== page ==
The ring: the true story

The Japanese phenomenal scary movie is known for its spine chilling story depicting a pure evil Japanese lady who comes back to haunt people through a video tape; or something along this line.
But what you don’t know is that behind the legend, the spiritual world and the ghostly atmosphere of the movie, there is a real life drama that lives on in modern day Japan.
Let me tell you the real story of the ring.
Once upon a time, there was a young Japanese girl who worked so diligently in school that she surpassed all her classmates and earned a scholarship to one of Japan’s best universities. Far from taking it easy as her girlfriends did, she worked even harder and ended up among the top ten of her class. At the same time, she met the love of her life. She was the envy of all the girls around her. Her long silky black hair swaying as she moved, she would run after class from the library, holding her books to her chest, and head to the nearby park to meet him. The blossoming cherry trees would rain pink petals on their dreams of a happy life together.
They got married by the end of her fourth year, and while he secured a nice job at one of Japan’s biggest companies, she went on to complete her master’s degree. Her friends would tease her about wasting her time in school while she would better be having kids and caring for her household. But she was determined to break the circle that shaped the lives of women around her; she wanted to prove to her mother that she could have it all, family and career, to her friends that her dreams weren’t to die.
The job hunting season started. Clad in black and white and facing freezing winter and hot humid summer, she went to companies’ events, filled entry sheets and submitted resumes. And interview after interview, she expressed her motivation, presented her credentials and defended her skills. But although on paper everything about her profile seemed right, all the recruiters seemed to see was the Ring. The wedding band around her finger seemed to gather the light in the room and draw a circle around her. And then she became invisible.
The ring that was her happiness for a long time began to eat at her little by little, shrinking the space around her and reducing her to a walking wife and kids’ bearer.
At first she thought there was a misunderstanding somewhere, she refused to give up and persisted approaching even more companies than she did before. She reviewed her ambitions, and the financial analyst positions that she coveted gave place to sales staff openings in garment shops. But it all went to no end. The ring was all any potential recruiter would ever see. They would be interested at first and examine different possibilities until their eyes fell on the ring and they asked the fatal question. She learned to dread the moment she had to state her marital status. She hated the shift in their faces from eager interest in her profile to disappointment and even despise in the look they shot her ring.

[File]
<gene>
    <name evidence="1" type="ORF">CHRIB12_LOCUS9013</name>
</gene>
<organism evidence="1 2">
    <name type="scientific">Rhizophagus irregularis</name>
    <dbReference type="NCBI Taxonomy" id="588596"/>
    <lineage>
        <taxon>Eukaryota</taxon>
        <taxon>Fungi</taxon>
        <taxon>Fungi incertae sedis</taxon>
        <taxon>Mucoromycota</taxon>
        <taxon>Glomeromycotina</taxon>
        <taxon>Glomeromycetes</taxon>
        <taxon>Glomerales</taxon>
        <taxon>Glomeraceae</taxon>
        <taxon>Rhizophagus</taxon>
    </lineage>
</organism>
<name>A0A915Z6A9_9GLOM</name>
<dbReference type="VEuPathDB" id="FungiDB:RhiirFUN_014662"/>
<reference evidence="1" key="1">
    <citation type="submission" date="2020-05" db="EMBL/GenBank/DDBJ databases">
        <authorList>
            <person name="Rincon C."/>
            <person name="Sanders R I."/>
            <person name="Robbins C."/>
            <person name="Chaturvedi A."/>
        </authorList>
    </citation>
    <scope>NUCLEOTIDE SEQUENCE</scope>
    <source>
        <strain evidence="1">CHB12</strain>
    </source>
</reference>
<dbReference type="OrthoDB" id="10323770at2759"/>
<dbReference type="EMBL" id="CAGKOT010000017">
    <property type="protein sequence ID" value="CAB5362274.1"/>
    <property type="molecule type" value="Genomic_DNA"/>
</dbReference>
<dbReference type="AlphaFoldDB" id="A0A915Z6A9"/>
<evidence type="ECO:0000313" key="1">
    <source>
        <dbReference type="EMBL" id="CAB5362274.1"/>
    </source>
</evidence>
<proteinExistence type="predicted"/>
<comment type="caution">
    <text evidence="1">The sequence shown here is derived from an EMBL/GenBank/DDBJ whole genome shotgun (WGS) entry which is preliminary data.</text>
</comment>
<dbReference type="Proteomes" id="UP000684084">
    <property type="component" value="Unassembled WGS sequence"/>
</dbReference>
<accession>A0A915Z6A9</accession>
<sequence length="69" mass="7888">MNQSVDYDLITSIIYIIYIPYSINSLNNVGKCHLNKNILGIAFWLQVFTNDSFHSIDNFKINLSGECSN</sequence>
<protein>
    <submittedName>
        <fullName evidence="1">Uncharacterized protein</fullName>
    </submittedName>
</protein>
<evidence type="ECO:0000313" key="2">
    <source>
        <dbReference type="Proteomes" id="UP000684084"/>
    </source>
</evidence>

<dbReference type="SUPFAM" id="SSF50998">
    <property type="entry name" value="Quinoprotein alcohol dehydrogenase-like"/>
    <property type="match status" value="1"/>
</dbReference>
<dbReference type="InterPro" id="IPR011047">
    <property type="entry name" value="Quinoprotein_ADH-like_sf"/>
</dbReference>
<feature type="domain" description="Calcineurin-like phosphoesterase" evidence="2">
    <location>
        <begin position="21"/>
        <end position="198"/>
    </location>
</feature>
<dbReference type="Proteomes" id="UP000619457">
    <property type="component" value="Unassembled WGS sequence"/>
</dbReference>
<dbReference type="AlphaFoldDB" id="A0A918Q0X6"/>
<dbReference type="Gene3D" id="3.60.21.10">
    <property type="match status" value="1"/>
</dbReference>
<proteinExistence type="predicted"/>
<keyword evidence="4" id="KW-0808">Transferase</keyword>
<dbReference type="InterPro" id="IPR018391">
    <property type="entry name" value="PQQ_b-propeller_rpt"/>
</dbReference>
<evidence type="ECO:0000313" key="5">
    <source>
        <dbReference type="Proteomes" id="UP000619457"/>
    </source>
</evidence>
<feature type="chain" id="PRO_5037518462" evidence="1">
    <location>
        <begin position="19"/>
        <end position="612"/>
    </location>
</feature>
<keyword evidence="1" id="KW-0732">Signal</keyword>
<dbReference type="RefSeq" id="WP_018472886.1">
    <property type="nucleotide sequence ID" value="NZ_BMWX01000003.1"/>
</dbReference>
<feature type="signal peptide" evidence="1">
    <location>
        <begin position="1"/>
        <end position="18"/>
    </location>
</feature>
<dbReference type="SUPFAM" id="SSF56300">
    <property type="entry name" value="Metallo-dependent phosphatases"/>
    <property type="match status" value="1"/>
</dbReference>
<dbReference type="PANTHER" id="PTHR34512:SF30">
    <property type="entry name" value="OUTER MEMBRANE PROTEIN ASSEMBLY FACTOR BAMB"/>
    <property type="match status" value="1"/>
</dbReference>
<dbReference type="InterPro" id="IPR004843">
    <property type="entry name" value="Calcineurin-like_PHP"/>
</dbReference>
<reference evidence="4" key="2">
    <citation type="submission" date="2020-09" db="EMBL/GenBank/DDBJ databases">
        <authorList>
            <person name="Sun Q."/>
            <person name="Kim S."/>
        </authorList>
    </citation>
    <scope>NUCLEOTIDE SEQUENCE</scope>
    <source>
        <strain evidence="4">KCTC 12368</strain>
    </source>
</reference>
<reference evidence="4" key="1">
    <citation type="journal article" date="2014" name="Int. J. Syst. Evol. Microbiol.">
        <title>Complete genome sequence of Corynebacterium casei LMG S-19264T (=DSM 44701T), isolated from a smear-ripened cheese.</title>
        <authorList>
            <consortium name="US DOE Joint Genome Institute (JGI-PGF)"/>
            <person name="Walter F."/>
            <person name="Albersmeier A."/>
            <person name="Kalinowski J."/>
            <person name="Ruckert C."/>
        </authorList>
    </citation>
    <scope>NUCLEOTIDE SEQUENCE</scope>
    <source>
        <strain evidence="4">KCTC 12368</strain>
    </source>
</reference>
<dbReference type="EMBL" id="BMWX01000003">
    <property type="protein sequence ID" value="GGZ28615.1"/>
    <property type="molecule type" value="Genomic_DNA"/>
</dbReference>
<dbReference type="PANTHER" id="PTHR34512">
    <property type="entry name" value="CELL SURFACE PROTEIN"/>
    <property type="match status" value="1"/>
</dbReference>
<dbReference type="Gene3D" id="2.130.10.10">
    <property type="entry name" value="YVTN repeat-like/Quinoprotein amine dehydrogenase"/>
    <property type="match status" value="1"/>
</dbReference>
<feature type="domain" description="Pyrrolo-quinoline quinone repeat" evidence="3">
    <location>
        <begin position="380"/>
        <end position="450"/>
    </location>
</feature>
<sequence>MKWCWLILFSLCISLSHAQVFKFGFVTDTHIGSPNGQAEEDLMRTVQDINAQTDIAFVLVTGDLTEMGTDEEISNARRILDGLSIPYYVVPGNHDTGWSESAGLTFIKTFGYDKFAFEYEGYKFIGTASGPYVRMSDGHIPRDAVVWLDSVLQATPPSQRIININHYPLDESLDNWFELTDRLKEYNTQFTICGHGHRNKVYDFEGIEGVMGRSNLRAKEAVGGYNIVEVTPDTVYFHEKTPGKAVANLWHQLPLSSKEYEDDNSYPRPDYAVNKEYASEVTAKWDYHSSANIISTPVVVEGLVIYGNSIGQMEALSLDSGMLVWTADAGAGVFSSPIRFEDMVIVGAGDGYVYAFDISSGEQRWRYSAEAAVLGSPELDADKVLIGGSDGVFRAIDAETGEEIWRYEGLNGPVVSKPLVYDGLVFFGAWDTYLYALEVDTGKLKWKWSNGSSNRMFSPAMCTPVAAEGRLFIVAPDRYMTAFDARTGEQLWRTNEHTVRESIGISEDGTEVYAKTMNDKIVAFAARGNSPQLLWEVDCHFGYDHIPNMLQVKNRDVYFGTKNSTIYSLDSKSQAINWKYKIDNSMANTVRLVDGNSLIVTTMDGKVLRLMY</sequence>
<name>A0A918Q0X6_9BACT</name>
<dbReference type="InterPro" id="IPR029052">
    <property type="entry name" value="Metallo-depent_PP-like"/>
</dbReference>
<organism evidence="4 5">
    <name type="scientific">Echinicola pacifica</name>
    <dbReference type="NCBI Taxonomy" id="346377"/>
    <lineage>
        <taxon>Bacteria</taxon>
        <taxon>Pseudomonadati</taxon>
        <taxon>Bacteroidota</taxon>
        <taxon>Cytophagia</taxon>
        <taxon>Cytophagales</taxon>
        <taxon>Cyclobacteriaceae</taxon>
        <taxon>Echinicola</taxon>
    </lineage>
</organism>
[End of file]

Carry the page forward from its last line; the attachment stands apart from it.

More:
It went on for a year after she graduated, the heels of her black shoes were bent from walking from a company to the other, and the hate she had for her ring was only second to the suffocating sense of guilt that never left her. She was feeling guilty for disappointing her teachers that foresaw a bright future for her; guilty for not proving her friends wrong when they told her she shouldn’t try so hard and should just enjoy being a housewife; guilty for resenting her husband at times when all he did was support her endeavors; and guilty for feeling guilty all the time.
She was forced to give up at the end. She had to learn to live inside a house and an empty schedule, had to find activities that take her mind off the rage that boiled inside her.
Her house chores would be done by eleven in the morning, and then she would have nine more hours to get through by her self until her husband came home from his work.
She would sit long hours frozen at her window, looking at the sky.
From here on things only got darker and gloomier; so long story made short, she ends up finding an abandoned well in the backyard of her grandmothers house and while everyone is busy with the funeral of the deceased old lady, she jumps in.
Her restless spirits kept roaming around, angry at times and wailing its misery at others.
To make the story more bearable to viewers, they made it into a scary movie instead of the black tragedy it really is. And thus we got to watch the ring and hate the mean spirit.
I am telling this story because I am living almost the same story. But while I would never ever throw myself in a well, nor into anything higher than a 30 cm jump, I feel at times (more often than I wish to admit actually) like smacking those macho recruiters -who aren’t exclusively men- on the face and scream at them that even in Morocco, a Muslim country with an economy incomparable to the Japanese one and with a strongly patriarchal mindset, all the women I know work and keep on working through marriage, child birth, cold, back ache, family loss…and they actually get to occupy key positions in all fields.
So, what the hell Japan!!! How can such an advanced country put half its population on the bench and reduce them to a passive role of supporting THE husband and wasting years of education in shopping malls and behind the kitchen counter.
I have to admit that there are still outstanding examples of over-achieving ladies in all areas, but they are an exception to an overall male dominated society.